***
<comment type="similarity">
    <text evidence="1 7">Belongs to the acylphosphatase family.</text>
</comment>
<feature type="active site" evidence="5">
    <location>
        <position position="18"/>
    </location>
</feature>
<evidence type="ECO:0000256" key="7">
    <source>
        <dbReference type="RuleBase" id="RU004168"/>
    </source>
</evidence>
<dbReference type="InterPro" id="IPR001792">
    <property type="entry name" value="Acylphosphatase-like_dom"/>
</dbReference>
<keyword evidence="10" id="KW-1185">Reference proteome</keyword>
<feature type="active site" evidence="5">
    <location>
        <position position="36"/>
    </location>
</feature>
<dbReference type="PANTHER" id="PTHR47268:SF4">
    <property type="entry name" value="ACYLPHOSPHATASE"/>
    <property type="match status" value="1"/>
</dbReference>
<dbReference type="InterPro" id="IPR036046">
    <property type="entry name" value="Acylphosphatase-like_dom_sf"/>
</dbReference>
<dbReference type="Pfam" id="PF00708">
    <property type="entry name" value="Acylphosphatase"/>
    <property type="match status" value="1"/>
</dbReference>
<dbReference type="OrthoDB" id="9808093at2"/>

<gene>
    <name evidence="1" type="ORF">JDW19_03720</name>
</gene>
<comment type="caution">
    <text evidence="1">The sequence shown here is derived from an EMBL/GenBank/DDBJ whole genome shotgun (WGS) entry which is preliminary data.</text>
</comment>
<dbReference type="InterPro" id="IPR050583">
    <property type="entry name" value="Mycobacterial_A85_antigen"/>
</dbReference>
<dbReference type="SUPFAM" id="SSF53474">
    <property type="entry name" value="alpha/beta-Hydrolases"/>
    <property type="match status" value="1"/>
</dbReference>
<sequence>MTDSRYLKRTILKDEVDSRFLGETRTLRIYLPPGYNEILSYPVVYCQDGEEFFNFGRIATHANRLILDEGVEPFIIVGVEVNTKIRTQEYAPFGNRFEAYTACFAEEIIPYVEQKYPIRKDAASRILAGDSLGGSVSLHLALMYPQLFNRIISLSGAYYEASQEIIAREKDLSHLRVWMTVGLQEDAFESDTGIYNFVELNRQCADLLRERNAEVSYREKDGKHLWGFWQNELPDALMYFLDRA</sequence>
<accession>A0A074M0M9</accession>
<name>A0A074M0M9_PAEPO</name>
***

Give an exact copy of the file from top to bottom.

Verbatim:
<comment type="similarity">
    <text evidence="1 7">Belongs to the acylphosphatase family.</text>
</comment>
<feature type="active site" evidence="5">
    <location>
        <position position="18"/>
    </location>
</feature>
<evidence type="ECO:0000256" key="7">
    <source>
        <dbReference type="RuleBase" id="RU004168"/>
    </source>
</evidence>
<dbReference type="InterPro" id="IPR001792">
    <property type="entry name" value="Acylphosphatase-like_dom"/>
</dbReference>
<keyword evidence="10" id="KW-1185">Reference proteome</keyword>
<feature type="active site" evidence="5">
    <location>
        <position position="36"/>
    </location>
</feature>
<dbReference type="PANTHER" id="PTHR47268:SF4">
    <property type="entry name" value="ACYLPHOSPHATASE"/>
    <property type="match status" value="1"/>
</dbReference>
<dbReference type="InterPro" id="IPR036046">
    <property type="entry name" value="Acylphosphatase-like_dom_sf"/>
</dbReference>
<dbReference type="Pfam" id="PF00708">
    <property type="entry name" value="Acylphosphatase"/>
    <property type="match status" value="1"/>
</dbReference>
<dbReference type="OrthoDB" id="9808093at2"/>

<gene>
    <name evidence="1" type="ORF">JDW19_03720</name>
</gene>
<comment type="caution">
    <text evidence="1">The sequence shown here is derived from an EMBL/GenBank/DDBJ whole genome shotgun (WGS) entry which is preliminary data.</text>
</comment>
<dbReference type="InterPro" id="IPR050583">
    <property type="entry name" value="Mycobacterial_A85_antigen"/>
</dbReference>
<dbReference type="SUPFAM" id="SSF53474">
    <property type="entry name" value="alpha/beta-Hydrolases"/>
    <property type="match status" value="1"/>
</dbReference>
<sequence>MTDSRYLKRTILKDEVDSRFLGETRTLRIYLPPGYNEILSYPVVYCQDGEEFFNFGRIATHANRLILDEGVEPFIIVGVEVNTKIRTQEYAPFGNRFEAYTACFAEEIIPYVEQKYPIRKDAASRILAGDSLGGSVSLHLALMYPQLFNRIISLSGAYYEASQEIIAREKDLSHLRVWMTVGLQEDAFESDTGIYNFVELNRQCADLLRERNAEVSYREKDGKHLWGFWQNELPDALMYFLDRA</sequence>
<accession>A0A074M0M9</accession>
<name>A0A074M0M9_PAEPO</name>